5 reasons to keep walking as you get older

Posted on Tuesday, February 26, 2019

Elderly couple walking

Back in the day, humans had to walk everywhere.

But with everything more spread out these days, plus the added convenience of an always available and air-conditioned car, our lives are a lot more sedentary.

Pair that with working in a desk job or just not having an exercise routine, and we’re really not walking much at all.

Many of us don’t even think about – driving down the road to the deli is just what you do. But as we get older, an inability to walk unattended is often the catalyst for a loss of independence.

By keeping our bodies active, we maximise our ability to do everyday tasks, like grabbing the groceries, stepping into the shower and – god forbid – getting in and out of a car.

Walking is a senior-friendly exercise that’s completely free (besides the small investment of some snazzy new Nikes). All you need is a little motivation to get started and a reason to stick to it.

So with that said, here are 5 reasons why you should tie up those laces today – no matter how old you are.

1. Walking strengthens your whole body

Three older men posing shirtless on beach

Your bones, joints and muscles will all thank you for keeping them active.

Studies have found that regular walking helps counteract age-related loss of bone mass, as well as reducing the risk of hip fractures – a common injury among seniors.

It also helps prevent arthritis and osteoporosis. The impact from weight-bearing exercises like walking, golf or dancing helps keep your bones strong, making them healthier than if you chose to avoid any strain altogether.

While many older people shy away from walking because of pain, it’s actually a good way to reduce it. Walking keeps the knee and hip joints well lubricated, in turn strengthening the surrounding muscles.

It’s well-known that muscle mass declines with age, and as they say – use it or lose it! You don’t have to channel your inner Arnie – maintaining a regular walking routine, perhaps with a big water bottle in hand, will help you build stronger muscles and reduce pain in the long term.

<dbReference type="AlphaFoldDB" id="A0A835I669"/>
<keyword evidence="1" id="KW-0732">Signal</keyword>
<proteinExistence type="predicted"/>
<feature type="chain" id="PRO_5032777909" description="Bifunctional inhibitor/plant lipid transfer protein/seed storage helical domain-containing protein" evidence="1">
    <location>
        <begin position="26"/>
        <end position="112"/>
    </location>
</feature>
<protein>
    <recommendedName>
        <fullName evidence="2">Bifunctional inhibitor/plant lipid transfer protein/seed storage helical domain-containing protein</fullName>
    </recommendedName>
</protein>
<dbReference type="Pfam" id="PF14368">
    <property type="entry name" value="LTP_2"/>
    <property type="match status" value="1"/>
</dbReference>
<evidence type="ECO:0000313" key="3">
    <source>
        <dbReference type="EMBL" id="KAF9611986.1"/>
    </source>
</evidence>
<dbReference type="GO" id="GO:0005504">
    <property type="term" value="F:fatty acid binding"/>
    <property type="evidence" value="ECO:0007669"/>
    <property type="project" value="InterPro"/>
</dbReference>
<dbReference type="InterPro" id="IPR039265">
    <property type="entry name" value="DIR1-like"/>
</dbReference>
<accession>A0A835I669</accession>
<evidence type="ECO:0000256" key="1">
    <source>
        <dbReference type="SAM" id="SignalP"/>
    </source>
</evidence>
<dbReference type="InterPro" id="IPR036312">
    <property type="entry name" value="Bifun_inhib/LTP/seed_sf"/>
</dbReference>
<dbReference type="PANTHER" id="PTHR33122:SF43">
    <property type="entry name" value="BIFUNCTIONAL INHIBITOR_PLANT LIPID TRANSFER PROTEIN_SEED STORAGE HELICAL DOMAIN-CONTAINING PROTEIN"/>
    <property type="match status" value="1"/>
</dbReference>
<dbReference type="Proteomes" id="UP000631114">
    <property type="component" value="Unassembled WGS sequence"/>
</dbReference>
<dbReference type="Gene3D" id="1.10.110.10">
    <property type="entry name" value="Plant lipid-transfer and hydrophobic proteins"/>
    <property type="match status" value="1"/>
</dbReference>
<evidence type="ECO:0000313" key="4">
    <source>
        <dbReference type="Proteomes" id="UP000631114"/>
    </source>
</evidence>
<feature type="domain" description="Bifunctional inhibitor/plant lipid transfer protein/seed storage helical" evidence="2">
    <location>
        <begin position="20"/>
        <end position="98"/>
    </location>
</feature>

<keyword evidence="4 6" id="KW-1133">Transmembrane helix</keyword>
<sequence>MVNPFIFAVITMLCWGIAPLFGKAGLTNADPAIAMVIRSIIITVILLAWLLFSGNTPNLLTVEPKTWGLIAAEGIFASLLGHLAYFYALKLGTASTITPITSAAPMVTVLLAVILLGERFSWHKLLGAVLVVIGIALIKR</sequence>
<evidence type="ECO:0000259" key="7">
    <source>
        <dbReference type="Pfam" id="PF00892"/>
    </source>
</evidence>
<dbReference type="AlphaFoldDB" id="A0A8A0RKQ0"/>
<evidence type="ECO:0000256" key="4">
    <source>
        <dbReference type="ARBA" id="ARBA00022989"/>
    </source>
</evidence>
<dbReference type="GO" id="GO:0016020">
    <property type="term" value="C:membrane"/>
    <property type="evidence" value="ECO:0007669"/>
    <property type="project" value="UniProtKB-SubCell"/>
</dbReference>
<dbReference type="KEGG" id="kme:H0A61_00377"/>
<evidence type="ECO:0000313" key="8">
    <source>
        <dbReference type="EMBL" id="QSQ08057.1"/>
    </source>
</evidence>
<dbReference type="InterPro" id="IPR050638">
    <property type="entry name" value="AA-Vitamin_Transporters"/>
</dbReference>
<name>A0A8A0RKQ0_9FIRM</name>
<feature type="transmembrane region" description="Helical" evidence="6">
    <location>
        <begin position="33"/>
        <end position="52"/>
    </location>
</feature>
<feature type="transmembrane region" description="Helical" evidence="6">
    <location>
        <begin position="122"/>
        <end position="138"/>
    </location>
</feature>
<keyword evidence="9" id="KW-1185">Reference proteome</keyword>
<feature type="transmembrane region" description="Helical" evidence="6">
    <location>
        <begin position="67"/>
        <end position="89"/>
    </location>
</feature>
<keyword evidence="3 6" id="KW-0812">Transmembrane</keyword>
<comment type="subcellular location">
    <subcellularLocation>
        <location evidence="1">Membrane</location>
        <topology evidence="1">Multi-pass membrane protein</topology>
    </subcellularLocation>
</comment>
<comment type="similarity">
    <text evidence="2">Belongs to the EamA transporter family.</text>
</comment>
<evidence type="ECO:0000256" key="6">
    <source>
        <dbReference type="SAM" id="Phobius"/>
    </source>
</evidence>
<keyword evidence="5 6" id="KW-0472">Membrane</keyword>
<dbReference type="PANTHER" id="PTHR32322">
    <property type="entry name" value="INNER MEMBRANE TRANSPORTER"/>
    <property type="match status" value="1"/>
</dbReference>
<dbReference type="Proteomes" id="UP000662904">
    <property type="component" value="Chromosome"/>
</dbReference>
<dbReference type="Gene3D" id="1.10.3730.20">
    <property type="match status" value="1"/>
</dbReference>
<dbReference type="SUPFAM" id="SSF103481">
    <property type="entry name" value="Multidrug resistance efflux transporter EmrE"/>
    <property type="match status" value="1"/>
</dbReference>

2. Walking improves your balance & coordination

Elderly woman wearing pink shirt and blue shorts walking outside

Walking is a key component of a falls prevention exercise program.

In a study of seniors aged over 75, those who were prescribed a home exercise program that included walking reported less falls than the sedentary control group.

Going for regular strolls helps build lower body strength by engaging your hips, abs and legs, which all collaborate to keep good balance.

Even if it’s just a few laps around the house, don’t avoid walking because you’re afraid of falling – instead, maintain a regular walking routine to help you stay upright for longer.

READ >> Home safety tips for seniors

3. Walking improves your heart health

Elderly man drawing heart shape in sand at beach

Regularly getting your heart rate up can improve your cardiovascular health in the long run - literally.

Studies found that after three or more months of regular walking, the seniors in question lowered their resting heart rate and reduced their blood pressure. It can also help lower your risk of stroke, diabetes and heart disease.

Good blood circulation keeps your organs and tissues pumped full of oxygenated blood and nutrients, and is increasingly more important as we get older. Getting your blood moving is a simple and effective way to improve your circulation – a health aspect that goes hand in hand with heart health.